Thursday, 1 January 2015

Restored mural suggests 1,300 years of ties between Goguryeo (Korea) and Samarkand (Sogdian Kingdom)

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Korea News  December 26, 2014
Samarkand is a city in Uzbekistan, in Central Asia. Geographically located at the midpoint along the Silk Road, between Asia and Europe, the city enjoyed many years of prosperity during ancient times. The city was the then capital of the Sogdian Kingdom where people from the East and the West met for trade and to exchange philosophies, business and the arts. 

In 1965, a new mural was discovered in the Afrasiab Hills where an old palace was located. This wall painting was presumed by historians to have been produced during the reign of King Barhuman in the year 655 during the Sogdian Kingdom. It has attracted global and academic attention as the painting shows a group of people that seem to be foreign ambassadors. Historians suggested that two of them on the right of the west wall seemed to be from the Goguryeo Kingdom (37 B.C.-A.D. 668), sparking heated debate on the history of international relationships across Asia in ancient times. 

It has commonly been believed that Goguryeo's ancient international relations were limited to East Asia, that is, to mostly Japan and China. It has also commonly been thought impossible for Goguryeo to establish diplomatic relations with a nation in Central Asia that is as far as 5,000 kilometers away. Discovery of this wall mural, however, offers researchers the chance to re-evaluate the global ties that connected ancient Goguryeo to the world. 

The two figures, thought to be from Goguryeo, share two things in common concerning their garments that were typically worn by ancient Koreans: a hat with a feather and a sword with a round pommel at the tip. President Kim Hak-jun of the Northeast Asian History Foundation said, “Most historians believe that Yeon Gaesomun (603-666), a powerful diplomat and generalissimo from Goguryeo, might have sent envoys to the Sogdian Kingdom in order to keep Tang Dynasty (618-907), a rival country, in check." 

Recently, this wall painting was brought back to life in cooperation with the Northeast Asian History Foundation and the Afrasiab Museum in Samarkand. The historic artwork is now on display, starting December 23, in the Central Asian Room on the third floor of the National Museum of Korea in Yongsan-gu District, Seoul.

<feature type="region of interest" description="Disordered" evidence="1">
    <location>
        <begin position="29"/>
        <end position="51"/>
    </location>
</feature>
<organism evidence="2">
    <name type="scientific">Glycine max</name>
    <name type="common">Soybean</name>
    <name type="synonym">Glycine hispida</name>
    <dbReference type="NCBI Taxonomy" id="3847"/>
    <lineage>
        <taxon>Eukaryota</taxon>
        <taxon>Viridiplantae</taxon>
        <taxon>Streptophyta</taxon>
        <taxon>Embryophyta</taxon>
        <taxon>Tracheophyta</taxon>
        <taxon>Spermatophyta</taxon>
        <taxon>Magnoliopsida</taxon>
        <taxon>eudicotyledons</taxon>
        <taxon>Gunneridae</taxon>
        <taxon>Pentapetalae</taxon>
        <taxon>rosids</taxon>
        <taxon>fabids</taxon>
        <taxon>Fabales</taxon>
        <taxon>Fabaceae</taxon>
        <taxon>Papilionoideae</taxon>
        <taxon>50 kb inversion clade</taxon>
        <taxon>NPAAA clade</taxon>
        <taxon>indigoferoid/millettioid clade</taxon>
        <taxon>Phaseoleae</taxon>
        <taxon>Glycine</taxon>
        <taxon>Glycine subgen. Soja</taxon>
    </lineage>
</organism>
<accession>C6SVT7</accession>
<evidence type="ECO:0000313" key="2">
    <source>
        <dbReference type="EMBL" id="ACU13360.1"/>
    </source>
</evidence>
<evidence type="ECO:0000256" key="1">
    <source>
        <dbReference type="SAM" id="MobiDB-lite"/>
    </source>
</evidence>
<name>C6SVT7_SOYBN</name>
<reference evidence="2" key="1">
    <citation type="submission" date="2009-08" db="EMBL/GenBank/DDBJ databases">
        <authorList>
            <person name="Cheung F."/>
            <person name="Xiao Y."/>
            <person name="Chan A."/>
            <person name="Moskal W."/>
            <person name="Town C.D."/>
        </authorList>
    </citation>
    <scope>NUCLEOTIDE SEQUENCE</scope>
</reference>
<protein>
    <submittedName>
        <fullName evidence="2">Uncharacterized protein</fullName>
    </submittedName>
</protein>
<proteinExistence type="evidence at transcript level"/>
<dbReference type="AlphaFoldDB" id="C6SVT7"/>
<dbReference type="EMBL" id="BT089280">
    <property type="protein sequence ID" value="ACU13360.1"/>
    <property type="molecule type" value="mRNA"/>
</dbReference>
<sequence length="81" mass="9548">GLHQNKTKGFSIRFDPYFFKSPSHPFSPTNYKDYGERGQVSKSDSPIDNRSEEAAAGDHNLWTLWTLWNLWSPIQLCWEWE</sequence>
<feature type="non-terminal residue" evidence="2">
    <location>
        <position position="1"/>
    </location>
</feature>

Historians suggest that the two people on the right, wearing hats with feathers and carrying swords with round pommels, are presumed to be from Goguryeo. A copy of the restored wall painting is on display at the National Museum of Korea.
Historians suggest that the two people on the right, wearing hats with feathers and carrying swords with round pommels, are presumed to be from Goguryeo. A copy of the restored wall painting is on display at the National Museum of Korea.

Since discovery of the mural in 1965, the painting has been poorly cared for over many years. Hearing the news, the Northeast Asian History foundation decided to do something to save it. They signed an agreement with the Afrasiab Museum in 2013 and started the joint restoration and preservation project. 

Director Samaridin Mustafakulov says that the Afrasiab mural gives us a chance to get a glimpse into the relationship between ancient Korea and ancient Uzbekistan, such as how the relationship started and how it continues through to this today.
Director Samaridin Mustafakulov says that the Afrasiab mural gives us a chance to get a glimpse into the relationship between ancient Korea and ancient Uzbekistan, such as how the relationship started and how it continues through to this today.

Director Samaridin Mustafakulov of the Afrasiab Museum said, "This mural is a historic record that shows the political, economic and social atmosphere of ancient times. It proves that merchants from Asia, including Japan and Tang Dynasty China, brought their products along the Silk Road and through to Rome.” He expressed his gratitude to Korea’s support that, "enabled the ancient heritage item to be copied and digitally restored." 

The mural was restored with the use of a couple of cutting-edge devices, such as a digital stereoscopic microscope, an infra-red analyzer and by using near-infrared spectroscopy. The original wall painting was first photographed at life size to create high-resolution images. The microscope and spectroscopy were used to check some parts that couldn't be seen with the bare eyes. A total of two replicas were produced, and the two organizations decided to store one each. 

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President Kim Hak-jun (left) of the Northeast Asian History Foundation attends a press conference on December 22 to explain how the mural painting was revived.
President Kim Hak-jun (left) of the Northeast Asian History Foundation attends a press conference on December 22 to explain how the mural painting was revived.

President Kim said, “Visitors to the exhibition will be touched by the feeling that they are part of ancient history. This will lay the foundation to have a comprehensive look at the nation’s origins, roots and our ancient systems of trade.” 

An informational video about the restoration has been translated into five languages, including Korean, Uzbek, Russia, English and French. It will be played at the museum starting in February. 

By Wi Tack-whan, Lee Seung-ah 
Korea.net Staff Writers 
whan23@korea.kr

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